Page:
The music industry is a diverse field. There are a lot of different roles, positions, and people in the background. For a solo act or band, one of the most important people in your life will be your music manager. This should not be confused with a talent agent. There are some major differences between these two jobs.
While a music manager often takes on multiple roles, they are not a talent agent. Discover some of the main differences between the two, in order to make sure everyone is on the same page.
Agents Need to Be Licensed
The first difference is that agents need to be licensed by the state where they operate. Anyone can become a manager and get involved in music promotion. But, a talent agent will need to through an application process. They will need to become licensed in order to legally negotiate contracts on your behalf.
Agents Can Legally Negotiate Contracts
While band managers are often involved in the negotiation process, they are not supposed to be directly involved. This is a gray area and the lines can get blurred. If you have a music manager and no agent, your manager can help you get what you want out of a contract, but the specifics of the contract are supposed to come from your mouth.
Agents Work with an Agency
Another difference is that a talent agent works with an agency. These agencies have established a long list of contacts and can regularly help their agents find work for their clients. If you are working with a booking agent, they may have a greater ability to book shows than your manager. Though, this depends on their area of specialty.
Some agents regularly work with the same festivals and venues year after year. They can solicit bookings on your behalf and handle the negotiations.
Agents Often Charge a Lower Commission
Talent agents are typically limited to 10 percent of your earnings. In most states, they cannot legally require a higher commission fee. This is a part of their regulations and laws – which is why they are licensed.
Managers do not have these restrictions. They could technically ask for any commission they want. Though, the acceptable range is between 10 and 15 percent.
You should never partner with an agent or a manager that asks for money upfront. Managers and agents should only work on commission.
Why Should You Hire a Music Manager?
So, why should you hire a music manager instead of a talent agent? Talent agents primarily work in film, advertisement, and television. They are in the business of helping people get on camera. Though, this is not always the case.
Larger acts and established musicians often hire agents to handle event booking and promotion. They may also work with a publisher to release music. This could also help you get signed.
Take a look at this short video with Capitol Music Group COO Michelle Jubelirer discussing the benefits of having a manager, agent, and lawyer when negotiating a recording contract:
While having a large team working for you is not required, it can be beneficial. Though, for starters, you can focus on obtaining a music manager.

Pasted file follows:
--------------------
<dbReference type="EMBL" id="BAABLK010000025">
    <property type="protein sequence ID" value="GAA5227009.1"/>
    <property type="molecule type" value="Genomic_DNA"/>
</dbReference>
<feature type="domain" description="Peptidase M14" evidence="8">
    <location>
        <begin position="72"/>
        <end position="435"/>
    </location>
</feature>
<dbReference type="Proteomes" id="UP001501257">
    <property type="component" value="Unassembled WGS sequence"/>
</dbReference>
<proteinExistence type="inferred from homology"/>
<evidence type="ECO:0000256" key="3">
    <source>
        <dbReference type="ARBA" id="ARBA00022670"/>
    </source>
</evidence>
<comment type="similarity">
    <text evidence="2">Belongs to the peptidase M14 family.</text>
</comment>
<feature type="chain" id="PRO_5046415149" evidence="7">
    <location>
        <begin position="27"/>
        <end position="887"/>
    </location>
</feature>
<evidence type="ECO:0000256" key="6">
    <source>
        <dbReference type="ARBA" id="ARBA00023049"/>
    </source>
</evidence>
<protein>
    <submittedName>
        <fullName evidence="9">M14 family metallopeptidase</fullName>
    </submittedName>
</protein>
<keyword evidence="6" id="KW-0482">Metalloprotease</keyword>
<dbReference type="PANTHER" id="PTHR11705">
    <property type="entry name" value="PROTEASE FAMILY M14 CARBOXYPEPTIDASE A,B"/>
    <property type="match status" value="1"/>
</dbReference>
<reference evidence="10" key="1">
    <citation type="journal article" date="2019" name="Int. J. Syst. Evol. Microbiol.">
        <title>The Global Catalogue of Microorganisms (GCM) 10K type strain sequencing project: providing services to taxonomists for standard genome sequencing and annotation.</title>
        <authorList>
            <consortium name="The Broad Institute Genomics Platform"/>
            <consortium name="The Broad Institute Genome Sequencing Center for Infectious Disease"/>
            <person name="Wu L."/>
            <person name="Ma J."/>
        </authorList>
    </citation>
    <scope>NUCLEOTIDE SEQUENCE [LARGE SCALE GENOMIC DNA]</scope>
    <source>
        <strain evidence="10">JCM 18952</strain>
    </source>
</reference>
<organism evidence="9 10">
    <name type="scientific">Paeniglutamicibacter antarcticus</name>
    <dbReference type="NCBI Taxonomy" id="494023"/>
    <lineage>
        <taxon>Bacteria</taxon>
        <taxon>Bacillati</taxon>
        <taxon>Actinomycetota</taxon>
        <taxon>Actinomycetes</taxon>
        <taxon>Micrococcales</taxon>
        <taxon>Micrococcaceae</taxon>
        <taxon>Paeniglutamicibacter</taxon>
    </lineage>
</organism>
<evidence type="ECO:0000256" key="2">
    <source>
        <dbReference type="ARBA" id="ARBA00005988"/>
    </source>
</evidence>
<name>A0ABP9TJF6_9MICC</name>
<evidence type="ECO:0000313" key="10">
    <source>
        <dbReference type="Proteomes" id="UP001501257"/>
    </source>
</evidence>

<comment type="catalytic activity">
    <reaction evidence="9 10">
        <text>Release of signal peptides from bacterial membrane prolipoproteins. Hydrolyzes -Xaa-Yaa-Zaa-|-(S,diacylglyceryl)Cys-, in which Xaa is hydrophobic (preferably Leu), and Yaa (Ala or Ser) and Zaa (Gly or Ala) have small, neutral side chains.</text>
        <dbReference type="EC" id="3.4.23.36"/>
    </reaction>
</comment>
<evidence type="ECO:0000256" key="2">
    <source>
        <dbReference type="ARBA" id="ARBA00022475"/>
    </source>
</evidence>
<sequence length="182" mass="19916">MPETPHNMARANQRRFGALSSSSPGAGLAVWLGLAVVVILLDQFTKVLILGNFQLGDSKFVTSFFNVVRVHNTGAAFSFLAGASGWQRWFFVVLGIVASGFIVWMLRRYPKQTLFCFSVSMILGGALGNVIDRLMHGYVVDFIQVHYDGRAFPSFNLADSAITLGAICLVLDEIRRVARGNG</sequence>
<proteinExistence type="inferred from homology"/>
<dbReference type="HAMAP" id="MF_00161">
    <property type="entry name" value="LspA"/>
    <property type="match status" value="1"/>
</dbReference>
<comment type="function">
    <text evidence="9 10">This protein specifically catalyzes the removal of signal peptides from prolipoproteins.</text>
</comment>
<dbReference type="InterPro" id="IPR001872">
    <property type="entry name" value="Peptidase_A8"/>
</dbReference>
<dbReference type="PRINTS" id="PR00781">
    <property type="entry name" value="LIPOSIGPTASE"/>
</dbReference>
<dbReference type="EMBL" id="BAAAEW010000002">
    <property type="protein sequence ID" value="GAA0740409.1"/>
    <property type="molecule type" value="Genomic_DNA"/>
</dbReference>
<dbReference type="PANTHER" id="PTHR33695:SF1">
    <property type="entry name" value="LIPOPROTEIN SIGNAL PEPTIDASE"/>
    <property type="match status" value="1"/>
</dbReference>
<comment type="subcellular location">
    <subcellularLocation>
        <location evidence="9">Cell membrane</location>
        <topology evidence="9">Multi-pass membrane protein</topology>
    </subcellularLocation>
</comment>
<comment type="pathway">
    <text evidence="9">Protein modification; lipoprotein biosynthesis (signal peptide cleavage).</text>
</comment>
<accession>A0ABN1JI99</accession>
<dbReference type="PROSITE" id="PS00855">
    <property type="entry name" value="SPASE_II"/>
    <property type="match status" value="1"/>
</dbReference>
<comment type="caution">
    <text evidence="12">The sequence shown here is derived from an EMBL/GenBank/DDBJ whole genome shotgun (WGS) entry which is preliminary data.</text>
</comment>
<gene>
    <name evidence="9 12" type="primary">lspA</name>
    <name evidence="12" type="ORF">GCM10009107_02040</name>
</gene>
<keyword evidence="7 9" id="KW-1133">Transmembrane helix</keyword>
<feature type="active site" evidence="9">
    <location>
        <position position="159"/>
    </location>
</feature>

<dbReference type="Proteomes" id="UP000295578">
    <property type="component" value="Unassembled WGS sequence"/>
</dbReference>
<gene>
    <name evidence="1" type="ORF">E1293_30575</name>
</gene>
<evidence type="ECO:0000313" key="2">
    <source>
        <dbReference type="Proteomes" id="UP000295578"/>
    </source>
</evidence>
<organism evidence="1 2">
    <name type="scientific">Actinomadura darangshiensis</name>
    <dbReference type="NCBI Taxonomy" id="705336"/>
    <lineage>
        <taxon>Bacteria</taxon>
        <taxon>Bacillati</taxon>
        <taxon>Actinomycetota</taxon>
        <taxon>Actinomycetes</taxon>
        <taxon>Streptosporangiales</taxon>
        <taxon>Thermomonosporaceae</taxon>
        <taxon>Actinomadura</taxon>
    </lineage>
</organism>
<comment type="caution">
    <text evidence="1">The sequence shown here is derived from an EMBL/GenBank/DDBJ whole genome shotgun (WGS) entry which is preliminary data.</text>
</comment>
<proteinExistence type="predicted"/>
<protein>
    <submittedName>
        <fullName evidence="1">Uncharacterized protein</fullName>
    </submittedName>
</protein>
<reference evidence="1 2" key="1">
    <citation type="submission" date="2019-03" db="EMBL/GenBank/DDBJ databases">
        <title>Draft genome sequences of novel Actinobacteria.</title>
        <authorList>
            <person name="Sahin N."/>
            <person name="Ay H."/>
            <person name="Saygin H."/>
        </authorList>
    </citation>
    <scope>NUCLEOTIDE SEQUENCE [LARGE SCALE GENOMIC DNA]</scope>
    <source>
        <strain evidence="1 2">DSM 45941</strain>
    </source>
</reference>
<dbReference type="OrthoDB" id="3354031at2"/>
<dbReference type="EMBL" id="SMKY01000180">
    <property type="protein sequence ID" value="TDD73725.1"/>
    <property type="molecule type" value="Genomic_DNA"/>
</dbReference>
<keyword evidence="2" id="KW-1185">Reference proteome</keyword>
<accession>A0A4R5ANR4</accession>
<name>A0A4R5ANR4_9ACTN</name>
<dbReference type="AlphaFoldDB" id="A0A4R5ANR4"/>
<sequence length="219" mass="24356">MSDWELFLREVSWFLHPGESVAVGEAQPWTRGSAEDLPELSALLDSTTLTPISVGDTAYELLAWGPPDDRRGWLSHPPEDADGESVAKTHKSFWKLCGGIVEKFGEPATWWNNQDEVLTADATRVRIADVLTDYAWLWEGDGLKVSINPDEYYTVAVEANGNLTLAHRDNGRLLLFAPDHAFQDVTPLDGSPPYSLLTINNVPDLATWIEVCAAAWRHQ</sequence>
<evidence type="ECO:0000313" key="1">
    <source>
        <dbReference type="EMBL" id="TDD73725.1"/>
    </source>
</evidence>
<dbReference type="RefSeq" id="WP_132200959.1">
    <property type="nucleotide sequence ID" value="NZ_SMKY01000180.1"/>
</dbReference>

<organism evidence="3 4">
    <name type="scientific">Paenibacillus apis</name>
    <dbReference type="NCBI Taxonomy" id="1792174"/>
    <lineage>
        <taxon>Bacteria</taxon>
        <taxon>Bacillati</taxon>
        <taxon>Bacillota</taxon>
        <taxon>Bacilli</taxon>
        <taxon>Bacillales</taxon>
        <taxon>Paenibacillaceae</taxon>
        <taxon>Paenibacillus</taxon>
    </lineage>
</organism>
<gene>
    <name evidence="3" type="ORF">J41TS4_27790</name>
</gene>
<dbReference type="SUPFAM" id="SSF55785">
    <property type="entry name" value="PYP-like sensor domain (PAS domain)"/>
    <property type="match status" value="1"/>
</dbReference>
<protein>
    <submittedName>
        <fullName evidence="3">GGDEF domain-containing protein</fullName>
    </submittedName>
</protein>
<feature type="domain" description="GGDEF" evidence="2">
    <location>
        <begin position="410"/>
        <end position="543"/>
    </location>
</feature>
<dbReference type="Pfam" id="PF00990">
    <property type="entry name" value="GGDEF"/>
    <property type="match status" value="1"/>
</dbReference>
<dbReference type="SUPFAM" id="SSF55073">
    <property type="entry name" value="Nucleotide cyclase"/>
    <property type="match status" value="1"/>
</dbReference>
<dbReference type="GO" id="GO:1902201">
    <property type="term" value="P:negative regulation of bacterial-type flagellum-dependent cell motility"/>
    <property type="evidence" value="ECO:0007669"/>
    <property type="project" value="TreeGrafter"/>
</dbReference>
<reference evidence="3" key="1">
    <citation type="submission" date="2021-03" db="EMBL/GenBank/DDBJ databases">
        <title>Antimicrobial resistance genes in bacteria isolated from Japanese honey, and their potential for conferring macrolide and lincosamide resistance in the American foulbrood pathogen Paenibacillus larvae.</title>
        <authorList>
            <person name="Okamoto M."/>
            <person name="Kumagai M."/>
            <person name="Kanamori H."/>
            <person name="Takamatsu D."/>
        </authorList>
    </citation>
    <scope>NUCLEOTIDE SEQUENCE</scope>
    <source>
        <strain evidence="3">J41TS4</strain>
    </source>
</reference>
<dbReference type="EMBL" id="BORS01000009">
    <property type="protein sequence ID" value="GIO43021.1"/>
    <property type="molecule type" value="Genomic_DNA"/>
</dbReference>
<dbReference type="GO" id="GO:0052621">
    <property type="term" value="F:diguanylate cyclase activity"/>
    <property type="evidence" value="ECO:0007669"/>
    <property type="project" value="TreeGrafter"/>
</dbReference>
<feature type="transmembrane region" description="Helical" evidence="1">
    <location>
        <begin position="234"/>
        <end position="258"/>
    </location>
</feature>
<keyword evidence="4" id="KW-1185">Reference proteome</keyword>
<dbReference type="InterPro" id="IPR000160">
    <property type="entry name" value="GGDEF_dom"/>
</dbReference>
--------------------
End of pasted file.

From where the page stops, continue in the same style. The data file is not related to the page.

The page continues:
A manager is primarily responsible for providing career advice. They may also offer financial advice and other recommendations. On occasion, they can also act as an intermediary between you and a record label, a booking agent, and publishers.
Managers Have Smaller Client Lists
Also, they tend to have a much smaller client list compared to agents. While an agent may have hundreds of clients, a manager will often have a dozen or two clients. Your manager will be able to spend more time helping you succeed. They also have a greater interest in your success.
Managers Can Help You Establish Your Act
Talent agents have less to do with the creative side of your career. Music managers, on the other hand, can help mold your career or point you in the right direction. While you will not need a music manager until you have already started building a fan base, a manager can help you further your career in ways that a talent agent can’t or won’t.
A manager can help you with your social media presence. They can offer recommendations for improving your stage presence.
Managers Have a Diverse Set of Roles
Another reason for hiring a manager is that they have a wide range of roles. Again, their main job is to give you career advice. But, many of their regular tasks overlap with the duties of a talent agent. As mentioned, they can help you get what you want during contract negotiations. They can also book gigs and find venues for you to play.
How to Get a Music Manager
You should not worry about getting a music manager until you have already steered your career on your own for a while. A decent manager will not generally be interested in a new music act or an indie artist that has no fan base.
Focus on managing your own music career and then work towards finding the right manager. To get you started, we have a guide that will teach you 22 steps to attracting the right music manager.
For more expert tips and advice, check out our book Music Management For The Indie Artist – “Everything You Need To Know About Managing Your Music Career, Exploding Your Popularity & Getting Discovered By A Top Manager”.
This is a complete, step-by-step blueprint which contains a “treasure trove” of the best kept marketing & business secrets for indie musicians, artists and bands who want to start managing their music career like a pro, become a music phenomenon and attract a top music manager.